Bananas foster has a reputation of complexity. Newcomers to the retro dessert might not know much about it other than that it’s a dessert with a fancy name, and that it gets set on fire — both of which seem a little intimidating. But it turns out making a killer bananas foster is a simple, one-pan project that only takes about 10 minutes, from stovetop to mouth.
In fact, bananas foster is a peak of dessert perfection due to its simplicity. It’s nothing more than sliced, soft bananas bathed in a warm butterscotch-rum sauce. Anyone who even remotely likes bananas will be smitten with it, while true banana-heads will weep with unbridled emotion. The bananas add texture and flavour, but the sauce is poetry. The brown sugar’s sweetness and molasses link arms with rum’s spice and toffee notes, and they’re all wrapped up in the aroma of ripe banana. Top with a scoop of vanilla ice cream, and you’ve made a flawless dessert.
You only need four ingredients to make it happen; any other flavours or spices can add a nice twist, but it’s best to focus on the basics.
First, the butterscotch — a type of caramel made from brown sugar and a bit of butter. To make it, start by adding butter and brown sugar to a large frying pan. (I like to use a stainless steel pan because it lets me observe the colour of the sauce more clearly, but you can use a dark or nonstick pan.) Melt the butter and sugar together over medium-low heat and stir occasionally. The mixture will look broken and gross at first, but stick with it: After two or three minutes the sugar should be bubbling and look a bit frothy.
Next, stir in bananas that have been peeled, split, and cut into three to four-inch hunks. Gently turn them in the sugar syrup so they become coated. I like to use bananas that have just turned completely yellow because they’re still firm, and sweet enough but not so ripe that they’ll break apart over heat, and if you cut the pieces too small, they’ll become mushy too.
Let the bananas cook in the sauce for about two minutes until they start to soften. Add the alcohol, and quickly flambé it. To do this safely, pour on the alcohol, snap off the flame on the stove, and use a grill lighter or a long safety match to light it. Be quick: You’re lighting the fumes that are releasing from the alcohol, and they rapidly dissipate once heated. (If you’re confident in your flambé skills, you can light the fumes by tilting the pan toward the flame of your stove, but this is an advanced move.)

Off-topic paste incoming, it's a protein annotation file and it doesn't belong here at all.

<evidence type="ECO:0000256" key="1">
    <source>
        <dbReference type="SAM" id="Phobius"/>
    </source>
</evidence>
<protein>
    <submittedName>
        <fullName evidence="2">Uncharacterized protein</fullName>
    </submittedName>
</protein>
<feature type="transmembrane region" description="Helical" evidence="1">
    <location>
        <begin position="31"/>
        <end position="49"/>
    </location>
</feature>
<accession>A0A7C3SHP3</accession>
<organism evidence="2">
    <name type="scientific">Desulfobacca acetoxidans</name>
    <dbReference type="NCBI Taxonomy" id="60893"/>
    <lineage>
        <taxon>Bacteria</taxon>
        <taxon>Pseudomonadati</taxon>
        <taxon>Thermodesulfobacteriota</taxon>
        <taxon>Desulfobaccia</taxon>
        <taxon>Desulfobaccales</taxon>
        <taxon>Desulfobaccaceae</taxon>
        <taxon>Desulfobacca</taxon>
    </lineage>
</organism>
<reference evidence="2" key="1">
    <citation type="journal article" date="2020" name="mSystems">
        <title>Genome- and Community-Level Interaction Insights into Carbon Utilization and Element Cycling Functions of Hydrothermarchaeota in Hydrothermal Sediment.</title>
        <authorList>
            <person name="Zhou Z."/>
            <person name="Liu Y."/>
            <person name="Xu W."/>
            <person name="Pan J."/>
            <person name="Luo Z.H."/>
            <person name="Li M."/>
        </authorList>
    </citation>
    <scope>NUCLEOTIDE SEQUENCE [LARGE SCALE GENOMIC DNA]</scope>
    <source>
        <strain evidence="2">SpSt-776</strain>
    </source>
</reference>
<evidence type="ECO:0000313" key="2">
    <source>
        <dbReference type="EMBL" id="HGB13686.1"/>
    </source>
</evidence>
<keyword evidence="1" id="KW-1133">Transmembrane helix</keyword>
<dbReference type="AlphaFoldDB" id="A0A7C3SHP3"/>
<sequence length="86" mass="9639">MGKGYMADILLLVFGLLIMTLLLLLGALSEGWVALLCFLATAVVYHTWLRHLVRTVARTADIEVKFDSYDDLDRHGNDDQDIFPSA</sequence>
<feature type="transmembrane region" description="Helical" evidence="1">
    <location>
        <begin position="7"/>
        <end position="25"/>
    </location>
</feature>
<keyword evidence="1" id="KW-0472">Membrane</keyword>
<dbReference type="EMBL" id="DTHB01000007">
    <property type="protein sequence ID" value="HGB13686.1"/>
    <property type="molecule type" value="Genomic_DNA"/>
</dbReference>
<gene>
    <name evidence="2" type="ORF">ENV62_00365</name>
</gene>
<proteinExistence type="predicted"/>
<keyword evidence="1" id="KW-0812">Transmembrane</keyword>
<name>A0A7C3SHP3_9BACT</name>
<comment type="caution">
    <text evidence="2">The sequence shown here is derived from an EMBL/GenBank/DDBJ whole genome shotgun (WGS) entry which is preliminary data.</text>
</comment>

Let the flames die down on their own — this will take about 30 seconds. Then turn the heat back on, stir gently, and cook the mixture for another minute to meld the sauce’s flavours.
The classic version of bananas foster uses dark rum. I stuck with that recommendation, and I would have happily drowned in that sauce. My advice is to use a good rum, though — one that you actually enjoy drinking. Cooking alcohol only focuses the flavour, so if you don’t like drinking Bacardi, don’t insult your bananas with it. Alternatively, whisky or brandy also pair well with butterscotch, or you can keep it family friendly and use nothing except a teaspoon of vanilla extract.
The recipe below adds a few simple accents, including salt, vanilla extract, and a dash of cinnamon. For the ultimate preparation, serve with a scoop of vanilla ice cream, and race to finish it before it all melts. Luckily, losing the race leaves you with a butterscotch-cream sauce, so really, you’re still a winner.
Simple Bananas Foster
- 6 tablespoons butter
- ¾ cup brown sugar
- ¼ teaspoon salt
- 2 large bananas, peeled, sliced lengthwise and cut into 2 or 3-inch hunks
- 90 ml dark rum
- ¼ teaspoon vanilla extract
- ½ teaspoon ground cinnamon (optional)
Add the butter, sugar, and salt to a large skillet and cook over medium-low heat, stirring occasionally, for about two minutes, or until the sugar has dissolved and the mixture is bubbling and frothy. Add the banana pieces and turn them in the sugar sauce until well coated. Cook the bananas for about two minutes or until they begin to soften.
Add the rum and light the fumes of the alcohol. (Turn off the gas burner before pouring the alcohol, for additional safety). Allow the flames to die out naturally, about 30-40 seconds. Turn the heat back on and cook the mixture for another minute while gently stirring the sauce. Turn off the heat and stir in the vanilla and cinnamon. Serve with ice cream or cake, draped over waffles or French toast, or eat it straight out of the pan.
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